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Local ISD Victim of Ransomware Attack

Education

Mansfield Independent School District Logo | Image by NBC DFW

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Mansfield Independent School District announced that the district had been the target of a ransomware attack.

The district identified several impacted systems in the cyberattack, citing those connected to the internet, like the district’s website, email, and phones.

Mansfield ISD did not specify when the attack took place.

Internet security company Trend Micro defined ransomware as a “type of malware that prevents or limits users from accessing their system, either by locking the system’s screen or by locking the user’s files until a ransom is paid.”

A new category of ransomware, known collectively as “cryptoransomware,” has increased in frequency and encrypts “certain file types on infected systems and force users to pay the ransom through certain online payment methods to get a decryption key.”

In a statement on the ransomware attack, Mansfield ISD Superintendent Dr. Kimberley Cantu said, “Once the issue was discovered, we immediately notified the appropriate authorities and are working closely with them to resolve the situation.”

Cantu reported the district was investigating the source of the disruption and the extent of the impact on their systems. They planned to “restore full functionality as quickly and securely as possible.”

It was unknown whether any student or personnel data was compromised or affected by the attack.

The district’s visitor and volunteer management system was impacted, causing a halt to anyone not employed by the district from gaining access to campus facilities.

“Students have been safely learning inside our campuses, and we will continue to have school, providing the best learning environment possible without the use of internet- and web-based systems,” remarked Dr. Cantu.

Cyberattacks on schools were on the rise. Schools’ reliance on technology, especially during and after the school lockdowns caused by COVID-19, and the copious amounts of data they collect and manage, make schools an increasingly attractive target for hackers.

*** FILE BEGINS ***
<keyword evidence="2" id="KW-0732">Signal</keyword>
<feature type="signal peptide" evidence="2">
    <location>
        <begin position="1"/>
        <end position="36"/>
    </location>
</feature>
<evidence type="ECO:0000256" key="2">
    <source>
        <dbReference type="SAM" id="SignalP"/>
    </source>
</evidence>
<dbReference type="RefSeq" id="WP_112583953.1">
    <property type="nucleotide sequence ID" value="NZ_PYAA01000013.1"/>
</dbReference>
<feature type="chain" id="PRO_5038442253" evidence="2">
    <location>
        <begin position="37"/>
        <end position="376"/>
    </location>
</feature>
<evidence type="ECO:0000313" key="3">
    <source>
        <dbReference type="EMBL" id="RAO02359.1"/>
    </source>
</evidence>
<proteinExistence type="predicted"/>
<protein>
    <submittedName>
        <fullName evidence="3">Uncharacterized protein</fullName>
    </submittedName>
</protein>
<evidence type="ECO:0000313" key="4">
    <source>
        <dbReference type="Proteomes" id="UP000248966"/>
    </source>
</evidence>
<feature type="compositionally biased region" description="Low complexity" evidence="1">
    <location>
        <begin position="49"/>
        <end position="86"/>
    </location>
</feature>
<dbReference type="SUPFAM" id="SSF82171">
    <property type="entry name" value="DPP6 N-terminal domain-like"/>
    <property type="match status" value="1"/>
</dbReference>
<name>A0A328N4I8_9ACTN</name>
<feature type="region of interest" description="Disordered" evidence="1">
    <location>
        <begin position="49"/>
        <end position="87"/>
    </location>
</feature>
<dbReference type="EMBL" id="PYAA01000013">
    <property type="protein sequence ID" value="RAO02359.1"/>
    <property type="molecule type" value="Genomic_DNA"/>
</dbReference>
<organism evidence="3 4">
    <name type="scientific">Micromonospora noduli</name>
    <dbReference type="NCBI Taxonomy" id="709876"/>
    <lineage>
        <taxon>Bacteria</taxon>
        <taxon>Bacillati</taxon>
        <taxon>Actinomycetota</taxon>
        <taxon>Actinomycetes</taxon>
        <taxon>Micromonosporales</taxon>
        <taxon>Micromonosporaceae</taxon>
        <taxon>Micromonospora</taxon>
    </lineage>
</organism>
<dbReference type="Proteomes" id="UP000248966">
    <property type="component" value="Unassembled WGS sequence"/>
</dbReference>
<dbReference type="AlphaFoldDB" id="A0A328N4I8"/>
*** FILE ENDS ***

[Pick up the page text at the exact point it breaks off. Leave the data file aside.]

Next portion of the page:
In January 2022 alone, 5,000 schools and colleges that utilized Finalsite, a web hosting and communications service provider, went dark when they were the target of a massive ransomware attack. The attack affected 3,000 K-12 public schools in the United States.

A local example included a September 2021 attack, when hackers gained access to the personal information of over 500 former and current Allen ISD employees and tried to extort the district for millions of dollars.

Cyberattacks are a growing problem, and districts must be responsive to the latest threats.

Doug Levin, one of the top minds in the country on cybersecurity for K-12 schools, said in an interview, “It is a bit of a cat-and-mouse game, meaning that as people learn how to protect themselves from attacks, the [bad] actors change their tactics and get more sophisticated.”

As of Tuesday, August 23, Mansfield ISD was still attempting to restore its systems.

“I’m proud of how our staff and students are keeping learning at the forefront during this time,” continued Dr. Cantu. “Many of our educational tools and processes are facilitated by being connected to the internet, but our amazing teachers and staff have been able to use their fundamental skills and relationships with students to move ahead despite the hurdles we’re experiencing.

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